Sunday, January 28, 2001
An Enquirer Special Report
The High Cost of Keeping Warm
Why are heating costs so high? Where can you turn for help? How can you help
to lower your bills? What does the future hold? The Enquirer takes a look in
a special report: |
Heat bills send shivers
January home heating bills, due out soon, could be worse than last month's -- which were double and triple last winter's. And it's only just begun.
How to read your energy bill
Experts at Cinergy Corp. answer some frequently asked questions.
Have questions about the high cost of keeping warm? Questions about ways to conserve energy and save money? Send them to us. We'll ask the experts and report the answers in days to come.
Cinergy sleuths find ways to save
Twelve energy auditors inspect 5,000 Tristate homes each year for Cinergy Corp. customers. A free, 90-minute, basement-to-attic inspection will find clues to faulty heating and cooling systems and house construction that could save homeowners money.
Agency helps renters save on heat costs
Tenants who pay their utilities are eligible for the same federal cash assistance as homeowners. If their landlords agree, they also can get help with insulation.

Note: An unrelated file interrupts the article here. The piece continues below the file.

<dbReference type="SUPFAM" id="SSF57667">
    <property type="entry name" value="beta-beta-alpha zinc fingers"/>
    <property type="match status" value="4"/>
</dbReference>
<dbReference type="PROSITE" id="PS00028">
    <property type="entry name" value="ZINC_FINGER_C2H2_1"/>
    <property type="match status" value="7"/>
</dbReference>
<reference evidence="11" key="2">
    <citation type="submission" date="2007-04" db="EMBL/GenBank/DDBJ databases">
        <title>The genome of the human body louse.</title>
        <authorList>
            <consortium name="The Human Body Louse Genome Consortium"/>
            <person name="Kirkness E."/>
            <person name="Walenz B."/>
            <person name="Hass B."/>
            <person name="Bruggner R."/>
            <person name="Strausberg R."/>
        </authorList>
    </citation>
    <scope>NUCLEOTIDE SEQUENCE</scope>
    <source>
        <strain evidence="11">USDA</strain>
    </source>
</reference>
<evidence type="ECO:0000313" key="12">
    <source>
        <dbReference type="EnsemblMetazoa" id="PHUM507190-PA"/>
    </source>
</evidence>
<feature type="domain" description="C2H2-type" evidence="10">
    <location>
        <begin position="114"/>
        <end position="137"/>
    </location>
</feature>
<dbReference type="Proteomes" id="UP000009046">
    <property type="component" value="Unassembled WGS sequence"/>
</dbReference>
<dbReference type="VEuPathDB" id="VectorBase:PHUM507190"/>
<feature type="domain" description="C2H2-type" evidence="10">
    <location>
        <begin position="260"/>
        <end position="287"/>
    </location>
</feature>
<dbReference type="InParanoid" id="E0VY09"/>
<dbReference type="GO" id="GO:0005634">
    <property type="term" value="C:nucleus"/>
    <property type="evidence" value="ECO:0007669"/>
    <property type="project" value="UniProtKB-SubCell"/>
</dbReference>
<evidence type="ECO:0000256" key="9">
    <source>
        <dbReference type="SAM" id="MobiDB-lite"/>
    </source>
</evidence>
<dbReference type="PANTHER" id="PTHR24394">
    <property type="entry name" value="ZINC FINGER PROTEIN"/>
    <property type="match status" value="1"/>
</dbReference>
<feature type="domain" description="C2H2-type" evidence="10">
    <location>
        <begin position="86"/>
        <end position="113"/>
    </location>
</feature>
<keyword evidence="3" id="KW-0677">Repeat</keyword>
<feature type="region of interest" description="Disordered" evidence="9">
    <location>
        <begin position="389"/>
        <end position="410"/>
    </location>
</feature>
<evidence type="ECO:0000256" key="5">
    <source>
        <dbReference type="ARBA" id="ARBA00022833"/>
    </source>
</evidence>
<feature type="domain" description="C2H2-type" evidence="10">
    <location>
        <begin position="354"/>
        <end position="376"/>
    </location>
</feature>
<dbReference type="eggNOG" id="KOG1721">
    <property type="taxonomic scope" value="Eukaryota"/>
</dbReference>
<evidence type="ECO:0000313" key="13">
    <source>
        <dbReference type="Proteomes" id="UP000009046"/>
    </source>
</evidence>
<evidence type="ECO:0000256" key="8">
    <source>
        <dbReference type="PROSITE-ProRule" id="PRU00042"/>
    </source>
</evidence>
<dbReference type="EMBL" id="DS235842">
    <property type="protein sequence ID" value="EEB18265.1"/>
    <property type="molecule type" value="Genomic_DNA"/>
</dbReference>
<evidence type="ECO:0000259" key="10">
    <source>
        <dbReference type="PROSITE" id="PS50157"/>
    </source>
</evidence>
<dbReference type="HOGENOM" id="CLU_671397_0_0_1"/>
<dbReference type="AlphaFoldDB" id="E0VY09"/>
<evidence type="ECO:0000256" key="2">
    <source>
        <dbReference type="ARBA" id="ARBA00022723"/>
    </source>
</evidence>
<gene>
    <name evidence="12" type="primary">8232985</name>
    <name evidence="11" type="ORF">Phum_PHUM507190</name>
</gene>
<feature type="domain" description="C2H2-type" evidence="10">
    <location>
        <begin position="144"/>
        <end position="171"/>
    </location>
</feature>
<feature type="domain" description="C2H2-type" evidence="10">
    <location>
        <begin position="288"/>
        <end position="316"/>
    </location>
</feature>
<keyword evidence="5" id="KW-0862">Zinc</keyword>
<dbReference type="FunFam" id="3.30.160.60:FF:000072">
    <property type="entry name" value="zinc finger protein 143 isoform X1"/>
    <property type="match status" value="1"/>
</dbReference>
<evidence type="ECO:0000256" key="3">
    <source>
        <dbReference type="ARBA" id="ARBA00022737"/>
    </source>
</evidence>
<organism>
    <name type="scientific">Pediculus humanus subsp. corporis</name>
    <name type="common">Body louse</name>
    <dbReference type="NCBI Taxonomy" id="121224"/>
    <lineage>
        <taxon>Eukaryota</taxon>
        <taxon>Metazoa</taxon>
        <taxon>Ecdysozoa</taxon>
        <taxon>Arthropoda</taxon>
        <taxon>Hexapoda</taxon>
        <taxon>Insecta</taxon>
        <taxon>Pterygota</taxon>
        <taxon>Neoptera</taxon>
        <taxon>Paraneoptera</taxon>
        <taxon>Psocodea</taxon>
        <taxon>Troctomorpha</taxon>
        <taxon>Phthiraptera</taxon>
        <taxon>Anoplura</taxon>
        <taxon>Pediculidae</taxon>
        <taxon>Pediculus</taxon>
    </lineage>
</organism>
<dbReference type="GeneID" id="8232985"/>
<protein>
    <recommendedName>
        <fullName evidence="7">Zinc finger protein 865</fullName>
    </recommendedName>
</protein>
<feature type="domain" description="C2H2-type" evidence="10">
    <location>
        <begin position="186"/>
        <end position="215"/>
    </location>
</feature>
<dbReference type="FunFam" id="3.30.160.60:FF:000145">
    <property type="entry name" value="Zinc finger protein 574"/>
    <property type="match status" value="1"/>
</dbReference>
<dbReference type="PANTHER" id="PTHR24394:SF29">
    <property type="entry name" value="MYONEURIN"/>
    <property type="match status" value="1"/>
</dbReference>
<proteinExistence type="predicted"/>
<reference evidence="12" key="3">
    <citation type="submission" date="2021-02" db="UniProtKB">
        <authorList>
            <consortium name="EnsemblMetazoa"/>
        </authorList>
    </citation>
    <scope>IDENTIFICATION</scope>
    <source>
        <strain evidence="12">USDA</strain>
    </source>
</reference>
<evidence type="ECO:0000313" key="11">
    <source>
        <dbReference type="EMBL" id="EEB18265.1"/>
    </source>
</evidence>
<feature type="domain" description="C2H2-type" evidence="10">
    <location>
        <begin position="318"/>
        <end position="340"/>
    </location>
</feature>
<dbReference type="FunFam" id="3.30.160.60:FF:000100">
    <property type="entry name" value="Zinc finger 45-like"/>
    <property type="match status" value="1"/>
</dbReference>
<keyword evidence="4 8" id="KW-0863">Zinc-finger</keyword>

The good news: stable electric rates
In the midst of this winter's skyrocketing natural gas costs, there's at least some good news on the other half of the monthly utility bill: electric rates.
The Britton/Bourke home
"They call me the Simon Legree of heat around here sometimes," jokes Mr. Britton, 41, referring to the villainous character from Uncle Tom's Cabin.
The Ehrstine/Koss home
Bill Ehrstine and Kim Koss' marriage sometimes runs hot and cold ‹ most often during winter.
Helen and Ray Evans like a warm room. They always keep the thermostat at 72 degrees, and with this winter's cold, they're also wearing shirts on top of shirts, as Mrs. Evans puts it.
The Fischer home
For the Fischers, warmth has always been about comfort, not cost. Until now.
The Hess/Ziegenhardt home
Brian Hess thought he'd done everything right before buying his first home. Then came his $217 December bill.
The Smithermans home
Smitherman is only half-joking when she advises winter guests to wear long johns.
Her historic, stately home isn't very cozy.